Other data is found in other freely available R packages. You will need to install these packages and fosdata to access the data. Our philosophy in this book is to not shy away from messy data sets. The book contains extensive sections and many exercises that require data cleaning and manipulation. This is an essential part of the course.

Each chapter in the book contains at least one vignette. These short sections contain interesting additions to the book, which are not part of the development of the base material. Examples include choropleth maps, data and gender, and Stein’s paradox. We imagine these vignettes as starting points for further study for some students, or as an interesting addition to the main material.

This book is written in RMarkdown using the bookdown package, by Yihui Xie. The original idea for a course of this type is due to Michael Lamar. The authors wish to thank Matt Schuelke, Kerith Conron, and Christophe Dervieux for helpful discussions. Thanks to Haijun Gong, Kimberly Druschel, Luis Miguel Anguas, Mustafa Attallah, Xue Li, Caden Beddingfield for working through early editions. Thanks to John Kimmel, our editor at CRC Press.

This book is copyright 2021, Darrin Speegle and Bryan Clair. Do not transmit or reuse without express permission.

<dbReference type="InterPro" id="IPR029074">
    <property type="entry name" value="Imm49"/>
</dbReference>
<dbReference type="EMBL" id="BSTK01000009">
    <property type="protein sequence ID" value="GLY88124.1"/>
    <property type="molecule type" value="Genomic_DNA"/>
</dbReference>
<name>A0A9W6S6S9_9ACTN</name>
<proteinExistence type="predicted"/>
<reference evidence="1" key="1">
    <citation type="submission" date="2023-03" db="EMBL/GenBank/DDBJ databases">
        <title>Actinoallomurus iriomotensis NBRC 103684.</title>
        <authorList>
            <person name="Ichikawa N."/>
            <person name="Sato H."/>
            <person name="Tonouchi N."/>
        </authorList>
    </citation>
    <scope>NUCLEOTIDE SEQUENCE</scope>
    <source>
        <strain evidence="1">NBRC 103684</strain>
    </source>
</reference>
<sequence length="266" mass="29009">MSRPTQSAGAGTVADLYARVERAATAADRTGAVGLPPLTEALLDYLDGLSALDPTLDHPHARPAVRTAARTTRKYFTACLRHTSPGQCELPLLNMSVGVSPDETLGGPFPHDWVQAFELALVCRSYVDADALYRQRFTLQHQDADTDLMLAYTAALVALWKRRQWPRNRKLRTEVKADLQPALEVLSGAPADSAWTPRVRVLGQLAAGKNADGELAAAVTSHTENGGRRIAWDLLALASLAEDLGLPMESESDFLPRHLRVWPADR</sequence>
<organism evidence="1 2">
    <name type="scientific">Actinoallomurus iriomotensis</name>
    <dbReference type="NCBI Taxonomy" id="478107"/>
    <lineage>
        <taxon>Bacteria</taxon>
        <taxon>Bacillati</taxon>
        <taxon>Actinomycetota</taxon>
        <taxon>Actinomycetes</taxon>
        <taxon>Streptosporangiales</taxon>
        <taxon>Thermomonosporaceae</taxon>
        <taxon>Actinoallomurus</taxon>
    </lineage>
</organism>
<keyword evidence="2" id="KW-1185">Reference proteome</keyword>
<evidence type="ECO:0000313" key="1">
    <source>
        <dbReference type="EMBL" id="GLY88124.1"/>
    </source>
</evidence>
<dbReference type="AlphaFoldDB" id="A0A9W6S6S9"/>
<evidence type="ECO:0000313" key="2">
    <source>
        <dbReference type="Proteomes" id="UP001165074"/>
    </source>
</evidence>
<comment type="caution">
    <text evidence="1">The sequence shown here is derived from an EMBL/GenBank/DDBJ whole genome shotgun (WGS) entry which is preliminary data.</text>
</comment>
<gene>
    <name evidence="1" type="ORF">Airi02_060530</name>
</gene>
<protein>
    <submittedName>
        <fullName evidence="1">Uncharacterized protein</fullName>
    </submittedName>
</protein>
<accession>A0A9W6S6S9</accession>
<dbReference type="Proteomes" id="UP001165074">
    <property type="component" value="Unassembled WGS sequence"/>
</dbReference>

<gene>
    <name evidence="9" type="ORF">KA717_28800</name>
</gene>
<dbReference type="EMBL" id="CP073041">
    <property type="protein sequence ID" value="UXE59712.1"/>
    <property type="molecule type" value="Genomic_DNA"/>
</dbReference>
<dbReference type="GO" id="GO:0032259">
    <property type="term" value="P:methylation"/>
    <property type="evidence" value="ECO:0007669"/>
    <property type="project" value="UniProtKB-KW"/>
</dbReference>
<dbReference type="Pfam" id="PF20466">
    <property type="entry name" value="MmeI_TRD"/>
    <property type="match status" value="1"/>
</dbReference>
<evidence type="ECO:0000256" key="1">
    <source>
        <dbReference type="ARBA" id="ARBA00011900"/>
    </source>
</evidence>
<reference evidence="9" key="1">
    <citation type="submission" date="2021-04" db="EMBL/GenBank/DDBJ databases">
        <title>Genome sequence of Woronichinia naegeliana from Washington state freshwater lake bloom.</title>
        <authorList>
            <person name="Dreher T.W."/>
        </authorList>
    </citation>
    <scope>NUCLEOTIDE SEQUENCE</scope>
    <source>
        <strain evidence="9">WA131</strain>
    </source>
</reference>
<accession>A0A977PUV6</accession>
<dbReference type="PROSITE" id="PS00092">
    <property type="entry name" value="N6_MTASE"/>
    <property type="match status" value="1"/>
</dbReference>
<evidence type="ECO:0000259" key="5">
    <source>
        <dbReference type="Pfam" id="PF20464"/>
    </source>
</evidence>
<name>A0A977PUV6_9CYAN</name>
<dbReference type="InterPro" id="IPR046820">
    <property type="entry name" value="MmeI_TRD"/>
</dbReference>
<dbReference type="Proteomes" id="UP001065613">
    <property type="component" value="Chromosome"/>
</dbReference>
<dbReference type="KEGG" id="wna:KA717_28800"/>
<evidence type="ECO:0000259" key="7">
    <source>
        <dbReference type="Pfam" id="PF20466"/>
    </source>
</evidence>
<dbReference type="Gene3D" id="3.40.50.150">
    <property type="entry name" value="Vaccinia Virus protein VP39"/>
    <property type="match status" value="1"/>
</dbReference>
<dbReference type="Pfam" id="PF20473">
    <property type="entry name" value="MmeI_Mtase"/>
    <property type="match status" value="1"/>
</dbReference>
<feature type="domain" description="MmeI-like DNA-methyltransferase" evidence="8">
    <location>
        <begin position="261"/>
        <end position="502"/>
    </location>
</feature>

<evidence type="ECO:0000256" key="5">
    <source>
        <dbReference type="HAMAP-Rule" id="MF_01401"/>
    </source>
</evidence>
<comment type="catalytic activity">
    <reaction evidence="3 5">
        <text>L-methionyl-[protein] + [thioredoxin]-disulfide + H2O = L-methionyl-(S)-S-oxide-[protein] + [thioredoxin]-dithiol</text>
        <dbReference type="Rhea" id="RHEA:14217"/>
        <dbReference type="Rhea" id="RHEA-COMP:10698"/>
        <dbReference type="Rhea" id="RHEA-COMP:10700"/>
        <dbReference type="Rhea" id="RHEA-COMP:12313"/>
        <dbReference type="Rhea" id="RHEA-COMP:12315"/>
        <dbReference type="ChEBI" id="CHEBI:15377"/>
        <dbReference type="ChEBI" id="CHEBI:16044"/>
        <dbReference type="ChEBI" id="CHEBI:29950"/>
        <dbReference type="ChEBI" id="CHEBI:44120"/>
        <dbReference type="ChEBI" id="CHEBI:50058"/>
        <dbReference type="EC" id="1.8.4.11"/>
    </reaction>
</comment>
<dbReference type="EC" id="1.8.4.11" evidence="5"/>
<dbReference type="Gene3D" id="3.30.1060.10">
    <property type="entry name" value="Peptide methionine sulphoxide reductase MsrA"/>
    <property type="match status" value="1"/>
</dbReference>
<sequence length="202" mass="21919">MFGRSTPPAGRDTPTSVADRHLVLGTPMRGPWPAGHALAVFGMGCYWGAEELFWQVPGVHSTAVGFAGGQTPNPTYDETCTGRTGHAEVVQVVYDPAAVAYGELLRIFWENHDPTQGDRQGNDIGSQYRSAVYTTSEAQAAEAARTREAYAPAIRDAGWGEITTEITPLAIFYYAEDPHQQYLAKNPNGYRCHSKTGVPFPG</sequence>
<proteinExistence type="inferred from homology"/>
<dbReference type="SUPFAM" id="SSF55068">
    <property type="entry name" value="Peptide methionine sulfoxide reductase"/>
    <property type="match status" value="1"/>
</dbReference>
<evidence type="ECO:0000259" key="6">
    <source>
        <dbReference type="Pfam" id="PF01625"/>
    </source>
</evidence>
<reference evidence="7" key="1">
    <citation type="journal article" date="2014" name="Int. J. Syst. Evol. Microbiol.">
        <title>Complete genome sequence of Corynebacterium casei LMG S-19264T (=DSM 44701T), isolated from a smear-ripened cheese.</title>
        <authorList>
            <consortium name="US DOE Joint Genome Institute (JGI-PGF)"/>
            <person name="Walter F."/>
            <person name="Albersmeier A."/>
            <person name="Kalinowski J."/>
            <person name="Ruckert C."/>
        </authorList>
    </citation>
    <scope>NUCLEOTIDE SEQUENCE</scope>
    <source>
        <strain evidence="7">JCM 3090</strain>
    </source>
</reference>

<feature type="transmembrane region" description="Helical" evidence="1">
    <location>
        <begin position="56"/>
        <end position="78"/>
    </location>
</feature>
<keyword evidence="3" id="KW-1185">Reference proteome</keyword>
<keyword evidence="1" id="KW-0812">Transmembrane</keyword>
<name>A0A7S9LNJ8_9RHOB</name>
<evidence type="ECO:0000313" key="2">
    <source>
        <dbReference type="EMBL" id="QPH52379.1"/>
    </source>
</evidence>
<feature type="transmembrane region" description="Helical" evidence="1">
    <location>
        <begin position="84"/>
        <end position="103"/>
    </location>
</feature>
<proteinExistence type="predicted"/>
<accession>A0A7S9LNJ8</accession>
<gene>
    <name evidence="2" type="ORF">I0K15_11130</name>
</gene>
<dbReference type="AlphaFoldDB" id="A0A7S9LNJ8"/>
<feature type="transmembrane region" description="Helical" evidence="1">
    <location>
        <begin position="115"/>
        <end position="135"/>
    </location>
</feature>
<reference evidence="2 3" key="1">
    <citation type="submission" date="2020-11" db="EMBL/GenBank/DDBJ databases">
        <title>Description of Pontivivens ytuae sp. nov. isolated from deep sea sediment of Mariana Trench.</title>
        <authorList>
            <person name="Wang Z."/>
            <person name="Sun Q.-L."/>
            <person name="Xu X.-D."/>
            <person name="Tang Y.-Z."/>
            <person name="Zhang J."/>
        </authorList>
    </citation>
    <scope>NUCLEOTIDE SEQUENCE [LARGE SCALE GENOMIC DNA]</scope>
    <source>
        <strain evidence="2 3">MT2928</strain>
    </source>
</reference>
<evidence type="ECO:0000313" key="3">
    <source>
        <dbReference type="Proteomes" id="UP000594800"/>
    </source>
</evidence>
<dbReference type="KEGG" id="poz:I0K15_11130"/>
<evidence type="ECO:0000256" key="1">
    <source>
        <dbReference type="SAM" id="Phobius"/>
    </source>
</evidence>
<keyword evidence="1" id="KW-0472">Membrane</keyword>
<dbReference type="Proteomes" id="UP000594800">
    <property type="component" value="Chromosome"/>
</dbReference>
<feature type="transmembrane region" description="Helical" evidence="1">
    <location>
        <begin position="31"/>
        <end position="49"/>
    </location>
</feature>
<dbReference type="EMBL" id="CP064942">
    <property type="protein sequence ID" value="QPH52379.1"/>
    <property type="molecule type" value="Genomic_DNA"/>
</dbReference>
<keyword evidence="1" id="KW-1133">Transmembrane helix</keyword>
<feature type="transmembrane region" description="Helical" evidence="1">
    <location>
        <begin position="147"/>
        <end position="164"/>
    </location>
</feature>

0.1 Further reading

No book like this would be complete without a list of books that would be useful for the student who wishes to learn more. Here is a list of other resources that that the authors have enjoyed learning from.

  1. ggplot2, by Hadley Wickham, gives a nice overview of the capabilities of the ggplot2 package . Students interested in data visualization would find this book interesting.
  2. Advanced R, by Hadley Wickham, provides much more information on R than what we cover in this book. Computer Science students might enjoy reading this book.
  3. The Statistical Sleuth, by Ramsey and Schafer, will help the student think more like a statistician when dealing with data sets. This book is on a lower level mathematically.
  4. Modern Applied Statistics with S, by Venables and Ripley, is a book that covers more advanced statistical topics without much mathematics.
  5. Introductory Statistics with R, by Peter Dalgaard, is a concise introduction to using R for many types of statistical procedures.
  6. Mathematical Statistics with Applications, by Wackerly, Mendenhall and Schaeffer, is a more mathematical (but still only requiring multivariate calculus and perhaps basic linear algebra) look at the topics of this book. Students interested in the theory and proofs behind the material in this book would enjoy reading it.